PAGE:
Notes for Archlinux: just install icestorm-git, arachne-pnr-git and yosys-git from the Arch User Repository (no need to follow the install instructions above).

You might want to try a new alternative tool instead of arachne-pnr: nextpnr is new place and route tool from the IceStorm-project. It has improved capabilities like GUI to show the connections between cells of FPGA and support for TRISTATE buffer. You might want to check it here:

https://github.com/YosysHQ/nextpnr

Preparing OLIMEXINO-32U4 as programmer

Download latest Arduino IDE we recommend you to use the one from Arduino.cc current revision is 1.6.9.

Copy iceprog.ino sketch from GitHub/iCE40HX1K-EVB/programmer/olimexino-32u4 firmware to examples folder.

Plug the USB cable to OLIMEXINO-32U4 and start the Arduino IDE

   cd arduino-1.6.9
   sudo ./arduino

From Tools select 'Arduino Leonardo' as board.

From same menu select the PORT where the board is attached it will be something like: '/dev/ttyACM0 (Arduino Leonardo)' or '/dev/ttyUSB0 (Arduino Leonardo)'

Also install the SPIMemory library version 2.2.0 (formerly known as SPIFlash). Older versions can't be installed via the Arduino Library Manager so you need to do it manually, download the ZIP archive from here:

https://github.com/Marzogh/SPIMemory/releases/tag/v2.2.0

Load the library in Arduino from Sketch -> Include Library -> Add .ZIP library...

Open the iceprog.ino sketch

Compile and Upload the sketch.

If everything completes without errors now you have your OLIMEXINO-32U4 set as iCE40HX1K-EVB programmer!

Hardware connection between OLIMEXINO-32U4 and iCE40HX1K-EVB

It is a pretty straight-forward - use a 10-pin UEXT compatible cable between the two boards (like CABLE-IDC10-15cm). However, also make sure that the switching button of OLIMEXINO-32U4 is set to position 3.3V!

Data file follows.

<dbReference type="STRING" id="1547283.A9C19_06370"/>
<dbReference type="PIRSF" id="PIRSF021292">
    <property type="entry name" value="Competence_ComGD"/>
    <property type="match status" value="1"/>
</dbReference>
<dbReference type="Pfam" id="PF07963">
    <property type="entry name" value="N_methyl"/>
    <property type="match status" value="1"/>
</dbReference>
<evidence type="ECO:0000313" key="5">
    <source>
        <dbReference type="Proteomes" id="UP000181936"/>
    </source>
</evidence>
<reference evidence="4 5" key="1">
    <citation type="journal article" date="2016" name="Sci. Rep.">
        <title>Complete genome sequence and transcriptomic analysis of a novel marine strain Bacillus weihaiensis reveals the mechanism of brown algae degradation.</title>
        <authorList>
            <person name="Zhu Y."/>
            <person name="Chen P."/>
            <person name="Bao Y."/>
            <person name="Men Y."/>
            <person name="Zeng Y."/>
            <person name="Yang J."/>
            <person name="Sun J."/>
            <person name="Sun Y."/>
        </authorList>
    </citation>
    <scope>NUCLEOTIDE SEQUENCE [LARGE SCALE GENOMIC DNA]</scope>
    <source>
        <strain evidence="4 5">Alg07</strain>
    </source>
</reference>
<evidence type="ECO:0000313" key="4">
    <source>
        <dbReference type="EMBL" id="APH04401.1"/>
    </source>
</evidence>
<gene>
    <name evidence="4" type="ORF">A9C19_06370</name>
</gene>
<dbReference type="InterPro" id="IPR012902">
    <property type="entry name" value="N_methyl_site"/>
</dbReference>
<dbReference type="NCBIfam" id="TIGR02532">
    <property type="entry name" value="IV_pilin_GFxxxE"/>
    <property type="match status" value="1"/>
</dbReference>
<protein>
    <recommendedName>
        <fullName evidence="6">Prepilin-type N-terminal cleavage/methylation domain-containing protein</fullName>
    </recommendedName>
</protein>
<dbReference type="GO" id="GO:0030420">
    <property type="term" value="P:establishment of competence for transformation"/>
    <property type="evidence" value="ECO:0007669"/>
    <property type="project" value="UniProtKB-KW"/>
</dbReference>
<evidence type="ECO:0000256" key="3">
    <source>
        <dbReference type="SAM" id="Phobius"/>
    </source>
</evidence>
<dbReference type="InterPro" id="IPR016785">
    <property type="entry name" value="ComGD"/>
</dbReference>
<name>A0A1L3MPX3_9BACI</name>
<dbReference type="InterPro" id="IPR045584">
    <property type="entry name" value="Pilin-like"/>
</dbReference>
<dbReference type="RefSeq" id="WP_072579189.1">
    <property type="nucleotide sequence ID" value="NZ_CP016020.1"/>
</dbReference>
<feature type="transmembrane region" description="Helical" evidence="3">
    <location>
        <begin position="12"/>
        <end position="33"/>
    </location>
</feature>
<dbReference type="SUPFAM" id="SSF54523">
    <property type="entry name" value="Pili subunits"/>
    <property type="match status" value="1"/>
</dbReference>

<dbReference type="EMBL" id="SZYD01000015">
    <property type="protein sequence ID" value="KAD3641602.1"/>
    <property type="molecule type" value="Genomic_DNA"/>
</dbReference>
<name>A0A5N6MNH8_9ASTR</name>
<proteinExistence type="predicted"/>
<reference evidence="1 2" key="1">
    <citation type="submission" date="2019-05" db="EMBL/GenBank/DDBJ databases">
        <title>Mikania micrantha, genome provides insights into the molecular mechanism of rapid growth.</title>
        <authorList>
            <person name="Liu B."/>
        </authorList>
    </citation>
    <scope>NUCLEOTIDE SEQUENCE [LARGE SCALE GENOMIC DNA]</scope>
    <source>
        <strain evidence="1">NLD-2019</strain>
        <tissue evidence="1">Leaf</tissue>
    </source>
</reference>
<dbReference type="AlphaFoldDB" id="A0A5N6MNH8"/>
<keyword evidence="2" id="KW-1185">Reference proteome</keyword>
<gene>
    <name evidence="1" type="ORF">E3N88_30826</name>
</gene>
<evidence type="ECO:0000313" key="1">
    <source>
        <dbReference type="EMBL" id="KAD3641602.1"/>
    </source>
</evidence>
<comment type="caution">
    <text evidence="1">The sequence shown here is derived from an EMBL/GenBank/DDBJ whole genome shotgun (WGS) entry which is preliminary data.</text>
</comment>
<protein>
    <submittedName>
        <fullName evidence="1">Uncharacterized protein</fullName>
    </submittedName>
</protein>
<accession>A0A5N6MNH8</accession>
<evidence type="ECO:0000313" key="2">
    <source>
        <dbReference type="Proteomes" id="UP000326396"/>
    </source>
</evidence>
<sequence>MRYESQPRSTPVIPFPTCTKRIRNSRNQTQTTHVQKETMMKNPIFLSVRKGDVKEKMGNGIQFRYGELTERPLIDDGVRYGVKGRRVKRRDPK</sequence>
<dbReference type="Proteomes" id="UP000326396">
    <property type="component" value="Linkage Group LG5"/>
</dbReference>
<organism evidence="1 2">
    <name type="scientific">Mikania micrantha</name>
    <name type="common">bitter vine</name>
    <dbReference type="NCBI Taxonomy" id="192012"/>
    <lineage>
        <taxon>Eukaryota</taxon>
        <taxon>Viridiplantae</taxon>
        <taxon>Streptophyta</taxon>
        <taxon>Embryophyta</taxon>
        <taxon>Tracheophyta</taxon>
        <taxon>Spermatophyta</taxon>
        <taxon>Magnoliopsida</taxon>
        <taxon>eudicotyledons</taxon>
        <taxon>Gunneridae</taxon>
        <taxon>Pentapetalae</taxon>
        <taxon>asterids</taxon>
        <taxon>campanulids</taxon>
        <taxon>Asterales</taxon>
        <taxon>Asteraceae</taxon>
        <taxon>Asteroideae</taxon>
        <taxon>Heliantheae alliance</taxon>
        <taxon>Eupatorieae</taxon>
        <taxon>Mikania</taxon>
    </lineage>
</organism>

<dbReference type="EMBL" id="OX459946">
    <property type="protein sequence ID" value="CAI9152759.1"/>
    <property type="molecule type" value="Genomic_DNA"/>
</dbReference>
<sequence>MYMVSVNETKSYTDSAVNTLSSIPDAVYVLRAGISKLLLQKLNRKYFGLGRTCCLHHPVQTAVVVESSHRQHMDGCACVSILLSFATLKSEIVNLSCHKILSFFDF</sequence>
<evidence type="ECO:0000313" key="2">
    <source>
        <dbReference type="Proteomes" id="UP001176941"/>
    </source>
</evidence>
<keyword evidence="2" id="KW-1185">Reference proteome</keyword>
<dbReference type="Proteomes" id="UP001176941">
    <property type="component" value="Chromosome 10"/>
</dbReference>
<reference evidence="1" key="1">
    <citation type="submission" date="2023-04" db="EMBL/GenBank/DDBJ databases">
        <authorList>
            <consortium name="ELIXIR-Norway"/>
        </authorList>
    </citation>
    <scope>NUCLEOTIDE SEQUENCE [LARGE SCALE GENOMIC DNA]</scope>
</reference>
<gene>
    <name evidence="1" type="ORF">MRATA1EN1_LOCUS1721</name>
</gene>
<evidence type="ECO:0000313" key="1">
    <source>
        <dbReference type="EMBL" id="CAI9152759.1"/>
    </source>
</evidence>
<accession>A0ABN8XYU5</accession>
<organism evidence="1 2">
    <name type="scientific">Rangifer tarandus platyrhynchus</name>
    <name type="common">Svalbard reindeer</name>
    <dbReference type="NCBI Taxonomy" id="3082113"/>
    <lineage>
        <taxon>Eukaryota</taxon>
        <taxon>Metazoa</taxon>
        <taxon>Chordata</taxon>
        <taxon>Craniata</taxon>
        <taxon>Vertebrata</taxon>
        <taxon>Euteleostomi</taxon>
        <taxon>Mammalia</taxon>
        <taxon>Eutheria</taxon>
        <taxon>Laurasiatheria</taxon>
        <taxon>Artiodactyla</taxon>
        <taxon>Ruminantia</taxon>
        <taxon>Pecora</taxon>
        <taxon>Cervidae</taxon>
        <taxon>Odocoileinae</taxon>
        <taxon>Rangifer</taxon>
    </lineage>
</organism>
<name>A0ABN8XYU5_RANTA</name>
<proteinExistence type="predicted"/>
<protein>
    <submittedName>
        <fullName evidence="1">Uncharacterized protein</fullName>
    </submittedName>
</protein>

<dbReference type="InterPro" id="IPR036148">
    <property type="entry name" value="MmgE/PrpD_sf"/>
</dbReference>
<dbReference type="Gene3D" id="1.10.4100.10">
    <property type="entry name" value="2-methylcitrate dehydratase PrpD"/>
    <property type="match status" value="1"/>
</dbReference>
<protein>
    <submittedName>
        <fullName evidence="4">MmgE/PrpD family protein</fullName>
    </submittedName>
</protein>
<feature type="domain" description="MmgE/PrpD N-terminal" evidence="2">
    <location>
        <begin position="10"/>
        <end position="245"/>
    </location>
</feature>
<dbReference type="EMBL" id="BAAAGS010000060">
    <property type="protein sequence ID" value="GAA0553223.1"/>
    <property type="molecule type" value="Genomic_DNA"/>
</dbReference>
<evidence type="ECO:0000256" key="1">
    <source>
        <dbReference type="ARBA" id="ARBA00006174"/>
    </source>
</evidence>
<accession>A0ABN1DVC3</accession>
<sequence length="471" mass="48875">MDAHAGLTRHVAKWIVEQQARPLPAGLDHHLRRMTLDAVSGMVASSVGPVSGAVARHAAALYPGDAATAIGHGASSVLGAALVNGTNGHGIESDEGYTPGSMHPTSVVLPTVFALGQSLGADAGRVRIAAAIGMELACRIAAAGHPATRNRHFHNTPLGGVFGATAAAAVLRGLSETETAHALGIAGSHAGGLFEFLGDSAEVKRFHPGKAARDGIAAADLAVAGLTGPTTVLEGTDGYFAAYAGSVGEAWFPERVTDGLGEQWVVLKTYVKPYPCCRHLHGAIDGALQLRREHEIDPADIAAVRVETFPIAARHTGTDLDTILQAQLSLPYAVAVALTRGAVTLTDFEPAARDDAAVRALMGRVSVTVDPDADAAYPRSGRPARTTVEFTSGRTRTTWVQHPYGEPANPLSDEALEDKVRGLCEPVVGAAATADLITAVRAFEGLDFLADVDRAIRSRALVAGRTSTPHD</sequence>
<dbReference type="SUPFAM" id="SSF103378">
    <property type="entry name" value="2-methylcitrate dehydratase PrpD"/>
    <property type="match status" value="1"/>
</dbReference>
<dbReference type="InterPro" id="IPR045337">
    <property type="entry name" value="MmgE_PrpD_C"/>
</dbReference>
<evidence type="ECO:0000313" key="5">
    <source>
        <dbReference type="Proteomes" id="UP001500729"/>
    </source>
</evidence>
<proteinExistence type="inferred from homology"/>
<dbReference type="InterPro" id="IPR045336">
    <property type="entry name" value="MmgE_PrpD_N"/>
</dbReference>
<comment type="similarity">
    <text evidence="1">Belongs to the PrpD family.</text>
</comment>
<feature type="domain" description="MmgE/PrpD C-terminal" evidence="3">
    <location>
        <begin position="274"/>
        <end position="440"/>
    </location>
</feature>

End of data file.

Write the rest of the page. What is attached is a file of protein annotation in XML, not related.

The signals at the PGM1 connector of iCE40HX1K-EVB are at 3.3V DC! If you use a 5V-only board instead of OLIMEXINO-32U4 you need to drive all SPI signals to 3.3V DC externally. Else there might be a short-circuit or the connection would be unsuccessful.

Add iceprogduino to IceStorm

Copy iceprogduino folder from GitHub programmer to icestorm and build it

   cd icestorm/iceprogduino
   make clean
   make
   make install

Make LED blink with IceStorm

Copy from GitHub ice40hx1k-evb to icestorm/examples then

   cd icestorm/examples/ice40hx1k-evb
   make
   make prog

LED1 and LED2 should start blink which means the code is successfully loaded


Iceprog with Raspberry PI

This section is contributed by Andreas Seltenreich


Iceprog.jpg

If you have a raspberry PI around, you can use the flashrom utility with Linux’ /dev/spidev to program a bitstream to your ICE40HX1K-EVB. The following table shows the wiring required for the Pi B+ or 2. I used IDC connectors with a rainbow ribbon for convenient wiring (image above).

   | Raspi 2/B+ |          | ICE40-EVB |              | comment  |
   |------------+----------+-----------+--------------+----------|
   |         17 | =3v3=    |         1 | =3v3=        |          |
   |         18 | =gpio24= |         6 | =creset=     |          |
   |         19 | =mosi=   |         8 | =sdo=        |          |
   |         20 | =gnd=    |         2 | =gnd=        |          |
   |         21 | =miso=   |         7 | =sdi=        |          |
   |         22 | =gpio25= |         5 | =cdone=      | optional |
   |         23 | =clk=    |         9 | =sck=        |          |
   |         24 | =ce0=    |        10 | =#cd = ss_b= |          |
   |         25 | =gnd=    |           |              |          |
   |         26 | =ce1=    |           |              |          |


enable SPI device on the Pi (needs reboot)

echo dtparam=spi=on >> /boot/config.txt


build and install flashrom

git clone https://www.flashrom.org/git/flashrom.git
cd flashrom
make CONFIG_ENABLE_LIBPCI_PROGRAMMERS=no CONFIG_ENABLE_LIBUSB0_PROGRAMMERS=no CONFIG_ENABLE_LIBUSB1_PROGRAMMERS=no install


claim GPIO24 for sysfs-control

echo 24 > /sys/class/gpio/export


Pull GPIO24 low to put the ice40 into reset. The cdone-LED on the board should turn off.

echo out > /sys/class/gpio/gpio24/direction


Read the flash chip at 20MHz (for short cabling)

flashrom -p linux_spi:dev=/dev/spidev0.0,spispeed=20000 -r dump


Simply swap -r for -w to write the dump back

flashrom -p linux_spi:dev=/dev/spidev0.0,spispeed=20000 -w dump


As generated bitstreams are smaller than size of the flash chip, you need to add padding for flashrom to accept them as image. I used the follwing commands to do that:

tr '\0' '\377' < /dev/zero | dd bs=2M count=1 of=image
dd if=my_bitstream conv=notrunc of=image


Deassert creset to let the ice40 read the configuration from the bus:

echo in > /sys/class/gpio/gpio24/direction

Get started under Windows

Projects

Under construction

FAQ

Under construction